Then Hairy One becomes ill. For days it’s all she can do to creep out to her dining area, let alone leap about barking when she gets there. She just eats in silence, then skulks back to bed. Even so, I give her her treat.
As she comes round, the training is resumed. As before, when she’s not rewarded, she goes into a cacophanous strop. Resisting the temptation to throttle her, I gently block her spinning, and, without a word, put her back into the Elizabethan collar.
It’s not long, though, before she changes her tactics and adds a new dimension to the proceedings. As soon as she’s finished eating, she only gives me a few seconds to appear with her Markie before she begins to bark imperiously.
This is the latest addition to her vocals. It’s not an angry bark. It obviously means, “Get on with it.”
I am not amused. “I BEG your pardon,” I announce loudly, “WHAT was that you said to me?”
Her ears twitch up and down. I stand next to her. She lifts her head and waits quietly. She gets her Markie.
It seems that, at last, Isis and I between us have succeeded in sorting out mealtimes.
We’ve both learned, and there’s a bit of give and take. If she barks once because I’ve thoughtlessly turned on a light, or opened the blinds, I overlook the bark and she still gets her Markie.
If, as happens this evening, she loses her rag – whatever the reason – no Markie.
Tonight, when I peer round the kitchen door to investigate the cause of the riot, I find a still spreading pool of water on the floor. Isis is paddling in the pool, sniffing for bits of food. There’s a trail of wet paw prints from the pool to the outside door and another set back again. Her feeder/water stand is askew, and has travelled about a foot from its usual position.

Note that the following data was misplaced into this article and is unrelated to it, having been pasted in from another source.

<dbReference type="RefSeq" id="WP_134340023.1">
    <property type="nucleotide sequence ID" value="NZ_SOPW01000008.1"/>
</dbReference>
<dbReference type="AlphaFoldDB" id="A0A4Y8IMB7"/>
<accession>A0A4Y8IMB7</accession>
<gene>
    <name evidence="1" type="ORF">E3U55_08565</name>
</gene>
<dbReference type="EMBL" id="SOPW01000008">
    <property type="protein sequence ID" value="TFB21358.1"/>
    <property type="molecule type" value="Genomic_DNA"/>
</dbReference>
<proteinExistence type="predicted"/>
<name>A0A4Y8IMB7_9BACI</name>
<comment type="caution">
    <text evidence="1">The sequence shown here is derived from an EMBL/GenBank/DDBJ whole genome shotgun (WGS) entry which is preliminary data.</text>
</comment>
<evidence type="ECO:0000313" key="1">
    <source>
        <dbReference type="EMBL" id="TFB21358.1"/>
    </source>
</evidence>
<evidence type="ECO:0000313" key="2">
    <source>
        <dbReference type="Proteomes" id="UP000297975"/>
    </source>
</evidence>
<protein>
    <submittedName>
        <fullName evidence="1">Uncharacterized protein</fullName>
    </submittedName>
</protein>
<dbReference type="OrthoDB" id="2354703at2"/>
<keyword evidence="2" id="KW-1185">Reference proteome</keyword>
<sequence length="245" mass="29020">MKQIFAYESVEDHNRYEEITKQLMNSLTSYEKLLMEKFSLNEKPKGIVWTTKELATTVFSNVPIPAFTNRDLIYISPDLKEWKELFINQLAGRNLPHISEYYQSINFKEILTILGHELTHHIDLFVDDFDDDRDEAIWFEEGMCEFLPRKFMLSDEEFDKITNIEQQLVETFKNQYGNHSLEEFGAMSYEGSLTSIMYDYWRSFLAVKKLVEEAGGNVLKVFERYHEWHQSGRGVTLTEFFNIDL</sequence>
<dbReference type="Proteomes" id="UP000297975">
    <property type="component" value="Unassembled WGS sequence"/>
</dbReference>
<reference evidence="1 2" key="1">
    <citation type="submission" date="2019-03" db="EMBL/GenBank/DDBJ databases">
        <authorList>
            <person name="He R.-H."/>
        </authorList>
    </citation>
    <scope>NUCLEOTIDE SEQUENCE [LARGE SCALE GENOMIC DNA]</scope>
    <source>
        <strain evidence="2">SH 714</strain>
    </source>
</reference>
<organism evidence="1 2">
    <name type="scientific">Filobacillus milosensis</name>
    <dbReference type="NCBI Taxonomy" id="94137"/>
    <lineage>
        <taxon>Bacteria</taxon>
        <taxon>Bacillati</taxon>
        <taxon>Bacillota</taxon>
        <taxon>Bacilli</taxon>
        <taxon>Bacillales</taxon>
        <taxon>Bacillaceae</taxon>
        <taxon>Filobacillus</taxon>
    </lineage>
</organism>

So what’s happened here?
I put on my deerstalker, and attempt to reconstruct the crime scene.
Here’s what I deduce:
Isis finishes her tea, and decides to have a drink. In the dark, she misses the water and crashes into the water bowl. The stand tips, and water cascades all over the floor. Isis is very cross with it. She retreats to the far end of the kitchen to ponder. Then she smells bits of dog meal which were previously under the feeder. Now the feeder has been knocked aside, the bits are within easy reach, and she is retrieving them.
Fair enough. But that was a hell of a kerfuffle. I commiserate but I don’t give her a Markie, and it’s clear that she doesn’t expect one.
I’m very pleased with this latest training effort. At the same time, I’m not entirely sure how we achieved such a positive result. It’s definitely not all me. It feels as though we’ve achieved resolution by taking cues from one another. Once again, I have underestimated Isis.
It’s so pleasant. After her meal now, she doesn’t even demand her reward. She just sits between the kitchen and the back room waiting – unless, of course, Human forgets. Then, we both agree, a gentle reminder is quite in order.
*Isis came from the Aeza cat and dog rescue and adoption centre in Aljezur, Portugal. For information about adopting an animal from the centre, contact email@example.com or www.dogwatchuk.co.uk